The Dodos: “No Color”
Despite the seeming lack of saturation implied by the title of their latest album “No Color,” the Dodos have actually added a few hues and tipped the coloration scales in their favor.
Though this album, (their fourth) dials back the overtly folky influence found on 2006’s “Beware of the Maniacs,” this San Francisco based folk-rock duo does well to keep up the heavy percussiveness and light acoustic guitar pairings of their last release, 2009’s “Time to Die.” Though they have picked up the sounds left by that last album, they are by no means stopping short in terms of expansion. On the contrary, with “No Color,” the duo has brilliantly blossomed from that heavy acoustic duality, as well as manifesting a very welcomed expansion of their musical palette.
The Dodos waste no time establishing overall tones of the album. “Black Night,” the album’s first track, qualifies extensively as the aforementioned aural blossom, featuring those same heavy-handed percussive elements below a fingerpicked acoustic pattern. One of the distinct changes here is the addition of electric guitar, and though kept in the background, the barely caged electricity foreshadows a more whole usage later in the album. Though it is subtle in this song, the background distortion and electric guitar is given a few moments of unabashed prominence in the second track.
Slamming straight into “Going Under,” the album heaps on another serving of those same crashing sounds accompanying guitarist Meric Long’s warbling vocals. Gradually ascending its energy, the song delivers at the zenith of its intensity one brief but acutely fierce trill of electricity accompanying a heavily distorted coat of crashing guitar. This is often how the electric guitar is used on the album, taking the background to subtly elevate the energy of a given song or becoming prominent to give a percussive blast the extra push it needs.
Tugging in a seemingly opposite direction is the prominence of strings on the album, orchestral influences no doubt stemming from the duo’s recent involvement with the Magik*Magik Orchestra. These more cultivated moments of the album come to the foreground in “Companions,” the eighth of nine tracks on the album. While the song contains the same driving backbone of the album’s other songs and even digs into the soft vocals of a more standard pop tune, it does so with galloping classical guitar, vocal harmonies and eventually Magik*Magik’s string arrangement.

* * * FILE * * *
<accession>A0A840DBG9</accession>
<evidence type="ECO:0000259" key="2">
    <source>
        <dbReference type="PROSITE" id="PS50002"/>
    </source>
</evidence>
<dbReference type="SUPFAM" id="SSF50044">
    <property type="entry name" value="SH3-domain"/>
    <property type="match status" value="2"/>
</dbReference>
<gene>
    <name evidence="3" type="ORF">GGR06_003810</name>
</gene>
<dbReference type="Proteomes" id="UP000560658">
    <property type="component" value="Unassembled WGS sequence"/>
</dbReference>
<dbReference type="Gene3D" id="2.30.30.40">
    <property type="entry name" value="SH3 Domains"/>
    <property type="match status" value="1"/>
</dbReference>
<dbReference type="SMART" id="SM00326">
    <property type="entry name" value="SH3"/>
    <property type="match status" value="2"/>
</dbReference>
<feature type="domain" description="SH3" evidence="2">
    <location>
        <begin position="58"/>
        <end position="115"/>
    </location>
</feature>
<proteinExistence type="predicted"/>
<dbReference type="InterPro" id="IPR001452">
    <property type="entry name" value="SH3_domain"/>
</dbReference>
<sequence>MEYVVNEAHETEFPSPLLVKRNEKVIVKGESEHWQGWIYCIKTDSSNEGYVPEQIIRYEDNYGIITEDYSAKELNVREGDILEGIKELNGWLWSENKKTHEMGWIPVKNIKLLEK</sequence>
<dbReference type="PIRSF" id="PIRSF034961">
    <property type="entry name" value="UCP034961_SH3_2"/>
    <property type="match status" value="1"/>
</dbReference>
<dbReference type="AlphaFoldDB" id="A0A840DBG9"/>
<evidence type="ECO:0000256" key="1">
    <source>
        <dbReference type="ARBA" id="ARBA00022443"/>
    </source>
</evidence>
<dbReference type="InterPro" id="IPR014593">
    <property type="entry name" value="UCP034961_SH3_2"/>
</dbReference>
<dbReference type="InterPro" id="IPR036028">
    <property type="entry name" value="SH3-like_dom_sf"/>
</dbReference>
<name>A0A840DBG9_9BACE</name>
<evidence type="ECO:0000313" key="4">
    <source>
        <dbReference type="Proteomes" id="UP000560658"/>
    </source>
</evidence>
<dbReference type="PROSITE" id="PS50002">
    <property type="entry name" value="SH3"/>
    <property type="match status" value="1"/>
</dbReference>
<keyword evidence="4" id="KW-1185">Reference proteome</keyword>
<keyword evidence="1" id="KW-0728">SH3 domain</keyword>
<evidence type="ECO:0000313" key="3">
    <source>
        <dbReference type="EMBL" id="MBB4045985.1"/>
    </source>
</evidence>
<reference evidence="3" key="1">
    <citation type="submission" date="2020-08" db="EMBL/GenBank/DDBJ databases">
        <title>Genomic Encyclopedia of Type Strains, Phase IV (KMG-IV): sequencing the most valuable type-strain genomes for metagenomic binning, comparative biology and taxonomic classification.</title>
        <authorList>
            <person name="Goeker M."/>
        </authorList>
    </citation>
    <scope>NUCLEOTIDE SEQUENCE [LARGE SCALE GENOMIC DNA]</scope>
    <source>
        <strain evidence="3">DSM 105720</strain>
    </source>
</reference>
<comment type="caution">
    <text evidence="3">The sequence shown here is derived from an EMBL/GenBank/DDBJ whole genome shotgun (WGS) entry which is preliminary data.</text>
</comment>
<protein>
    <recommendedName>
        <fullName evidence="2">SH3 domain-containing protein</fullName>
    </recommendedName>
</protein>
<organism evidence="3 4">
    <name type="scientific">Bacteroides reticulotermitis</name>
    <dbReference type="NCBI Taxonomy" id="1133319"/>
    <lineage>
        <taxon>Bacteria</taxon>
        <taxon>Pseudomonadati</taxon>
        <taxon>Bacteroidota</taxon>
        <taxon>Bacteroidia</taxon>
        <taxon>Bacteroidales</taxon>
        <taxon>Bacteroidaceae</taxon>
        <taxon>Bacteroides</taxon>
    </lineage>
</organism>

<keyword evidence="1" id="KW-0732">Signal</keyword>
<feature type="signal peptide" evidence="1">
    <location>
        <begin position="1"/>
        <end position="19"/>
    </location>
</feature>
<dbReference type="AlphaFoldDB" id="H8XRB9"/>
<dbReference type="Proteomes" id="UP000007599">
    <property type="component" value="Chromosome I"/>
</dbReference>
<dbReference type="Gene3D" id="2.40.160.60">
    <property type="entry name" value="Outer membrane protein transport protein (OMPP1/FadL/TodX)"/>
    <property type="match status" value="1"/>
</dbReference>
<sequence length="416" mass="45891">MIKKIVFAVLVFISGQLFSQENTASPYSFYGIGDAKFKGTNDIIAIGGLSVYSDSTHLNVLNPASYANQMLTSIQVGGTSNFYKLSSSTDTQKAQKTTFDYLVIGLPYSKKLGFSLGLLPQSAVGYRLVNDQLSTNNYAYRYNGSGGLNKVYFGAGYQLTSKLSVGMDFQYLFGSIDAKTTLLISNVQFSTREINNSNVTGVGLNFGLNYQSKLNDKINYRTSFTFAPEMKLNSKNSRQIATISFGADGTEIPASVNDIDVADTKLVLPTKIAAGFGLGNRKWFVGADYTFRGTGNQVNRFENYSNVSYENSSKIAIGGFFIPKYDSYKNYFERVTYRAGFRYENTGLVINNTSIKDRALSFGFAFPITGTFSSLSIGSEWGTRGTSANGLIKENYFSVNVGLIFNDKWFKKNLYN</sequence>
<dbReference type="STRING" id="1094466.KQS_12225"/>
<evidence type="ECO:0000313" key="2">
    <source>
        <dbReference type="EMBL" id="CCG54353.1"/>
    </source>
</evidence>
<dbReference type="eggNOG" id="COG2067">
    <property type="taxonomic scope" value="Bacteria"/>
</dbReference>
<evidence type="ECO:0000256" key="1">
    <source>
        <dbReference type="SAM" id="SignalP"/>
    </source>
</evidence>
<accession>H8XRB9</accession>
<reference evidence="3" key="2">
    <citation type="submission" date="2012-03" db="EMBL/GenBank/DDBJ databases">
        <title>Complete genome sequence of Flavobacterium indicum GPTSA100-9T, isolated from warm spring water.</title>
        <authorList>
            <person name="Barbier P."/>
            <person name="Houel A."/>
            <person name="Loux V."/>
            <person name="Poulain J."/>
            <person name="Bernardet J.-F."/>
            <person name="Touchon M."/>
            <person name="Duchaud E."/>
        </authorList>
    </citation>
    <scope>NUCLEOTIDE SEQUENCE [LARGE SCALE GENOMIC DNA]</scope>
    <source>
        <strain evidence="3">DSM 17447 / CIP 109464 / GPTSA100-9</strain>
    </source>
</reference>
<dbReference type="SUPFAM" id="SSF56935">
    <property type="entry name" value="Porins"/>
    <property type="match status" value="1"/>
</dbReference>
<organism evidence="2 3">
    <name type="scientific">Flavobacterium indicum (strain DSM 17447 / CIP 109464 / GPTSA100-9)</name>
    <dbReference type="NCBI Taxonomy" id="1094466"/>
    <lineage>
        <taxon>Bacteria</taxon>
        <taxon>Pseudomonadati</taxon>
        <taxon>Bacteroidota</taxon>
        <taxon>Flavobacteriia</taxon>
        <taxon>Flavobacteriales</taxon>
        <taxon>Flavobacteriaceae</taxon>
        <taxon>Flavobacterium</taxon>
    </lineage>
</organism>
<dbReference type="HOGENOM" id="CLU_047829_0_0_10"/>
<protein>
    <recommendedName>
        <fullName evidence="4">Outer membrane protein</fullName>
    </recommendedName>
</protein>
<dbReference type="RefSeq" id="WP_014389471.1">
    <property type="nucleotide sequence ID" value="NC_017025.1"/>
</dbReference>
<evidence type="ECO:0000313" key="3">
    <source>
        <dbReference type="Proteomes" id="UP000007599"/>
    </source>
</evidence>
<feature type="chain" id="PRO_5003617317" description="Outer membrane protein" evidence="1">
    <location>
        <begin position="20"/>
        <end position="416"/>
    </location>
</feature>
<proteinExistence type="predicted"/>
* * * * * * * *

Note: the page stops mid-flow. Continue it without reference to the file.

Another addition the Dodos make to their musical roster in “No Color” is guest vocalist Neko Case of the New Pornographers, who sings backup to Meric Long on five tracks. Nowhere is this more apparent than in “Don’t Try and Hide It,” the refrain of which Case sweetly shouts in the background.
The vocals of the album as a whole are also really well done; not only does Meric Long remit his lyrics well, he varies his vocal delivery enough to keep it interesting as well. At some points, the band even uses voice as one of the percussive elements, adding to a crescendoing cymbal crash with a heightened, yelled lyric.
What really astounds in this album is how intricately and neatly the sounds have been developed – though seldom reaching past their rawest states, the different musical elements Meric Long and Logan Kroeber employ almost weave a phonic texture around the listener.
In this way, it’s completely okay that the electric guitar used in the album never really quite reaches the ferocious roar of a screaming solo – these textures supplant such intensity and transform the much rawer, perhaps even animalistic, drives inherent of the band into something more sophisticated and refined. The end product balances a line between the polished and innate, still keeping the instinctual driving intensity but contextualizing it with orchestral elements.
Ending with a track aptly entitled “Don’t Stop,” the album ends on a decidedly sudden note. Though steady in its delivery, the clamoring acoustic finger-picking and the blanket of distorted guitar with Long’s low, chanting vocals lack a true sense of finality. Ascending into vocal harmonies, fluttering guitar and rapid drumming, the beat drives listeners to a point where everything all too suddenly (despite the yearning of the song’s title) ceases to be.
Such an ending doesn’t necessarily take away from the music before it, or even end it in an unsatisfactory way, though; it seems by the title of the track that the band knew their finale would leave their listeners wanting more. Less a cruel act and more a sign for the future, “Don’t Stop” also appears to be what the band plans on doing.
With “No Color,” the Dodos have stepped up their creativity and have produced a wildly imaginative and energetic album – and it seems they are hardly done expanding their palette. It begs the question: If this is the Dodos desaturated, what feat will they next achieve once they open themselves up to their full spectrum of color?
Rating: 4.5/5 Stars